Three Mistakes Parents Make With Their Child’s Oral Health

Three Mistakes Parents Make With Their Child’s Oral Health

Despite their best efforts when trying to ensure their child’s teeth and gums remain healthy and strong, parents can find themselves making a number of common oral care mistakes that can inadvertently threaten their child’s long-term oral health. While these mistakes may seem harmless at first, they can slowly contribute to a growing oral health problem that could eventually cause their child to develop tooth decay, troubling eating, or a speech impediment.

While no parent would willingly jeopardize their child’s oral health, most common oral care mistakes result out of parents not realizing their actions present any kind of threat. To provide you with the knowledge needed to avoid causing damage to your child’s oral care, here are a few common mistakes parents make with their child’s oral health.

Not Visiting the Dentist Early Enough

Because a child’s baby teeth eventually fall out to make room for permanent teeth, many parents mistakenly believe it okay to postpone visiting the dentist until their child reaches the age of two or three. However, according to both the American Academy of Pediatric Dentistry and the American Academy of Pediatrics, parents need to schedule their child’s first dental appointment by the age of one.

Scheduling early appointments allows Drs. Berger and Sheppard the chance to examine the development of your child’s teeth, while also looking for any early signs of tooth decay. Most pediatric dentists can tell by the age of four whether a child will need braces, and by spotting the signs of decay early, your dentist can repair any damage before it progresses. When left untreated, tooth decay may necessitate the use of dental crowns to repair a child’s teeth or, in some extreme cases, the removal of teeth too badly damaged by decay for repair.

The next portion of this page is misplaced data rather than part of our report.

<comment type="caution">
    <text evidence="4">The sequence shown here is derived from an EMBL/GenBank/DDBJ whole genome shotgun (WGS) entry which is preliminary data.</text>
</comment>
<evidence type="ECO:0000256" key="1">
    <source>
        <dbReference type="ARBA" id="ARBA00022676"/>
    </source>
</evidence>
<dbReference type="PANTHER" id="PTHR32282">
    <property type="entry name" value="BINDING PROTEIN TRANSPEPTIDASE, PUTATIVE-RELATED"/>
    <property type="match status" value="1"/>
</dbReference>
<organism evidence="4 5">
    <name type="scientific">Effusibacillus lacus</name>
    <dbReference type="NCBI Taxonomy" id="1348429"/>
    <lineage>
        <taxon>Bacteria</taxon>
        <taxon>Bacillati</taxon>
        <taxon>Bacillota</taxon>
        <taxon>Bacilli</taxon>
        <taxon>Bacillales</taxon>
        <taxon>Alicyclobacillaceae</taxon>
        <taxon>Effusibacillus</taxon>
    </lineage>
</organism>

Naptime Feedings

One technique commonly used by parents to help settle down a fussy baby for a nap is to lay the child down with a bottle containing milk, formula, or sweetened juice. While this technique may indeed help your baby fall asleep, it can also cause serious damage to his or her oral health.

Laying a child down with a bottle as she fall asleep allows these type of sugary liquids to pool around her front teeth, which provides fuel for bacteria that thrive in the mouth. This type of mouth bacteria uses this fuel to produce acids that cause tooth decay. When left untreated, this type of dental disease can cause damage to your child’s long-term oral health.

Instead of lay your child down with a bottle, try providing him with a clean pacifier instead. When you do feed your child, make sure to thoroughly wipe his teeth and gums with a soft, clean cloth after each meal. Once your child develops multiple teeth, you should start clean his teeth with a child-sized brush after meals.

Not Giving the Pacifier the Heave-Ho

While using a pacifier during a child’s first year of life may help to prevent sudden infant death syndrome, long-term use of a pacifier can actually threaten a child’s oral health. If your child sucks too strongly on a pacifier, for example, the motion could affect how the top and bottom teeth align in the mouth and even alter the shape of a child’s mouth.

Pediatric dentists recommend that pacifiers only be used on infants, and not be given to toddlers to walk around with in their mouths. This means taking away the pacifier from your child by the age of two. If your child continues to demand a pacifier beyond the age of three, the American Academy of Pediatrics recommends seeking a professional evaluation.

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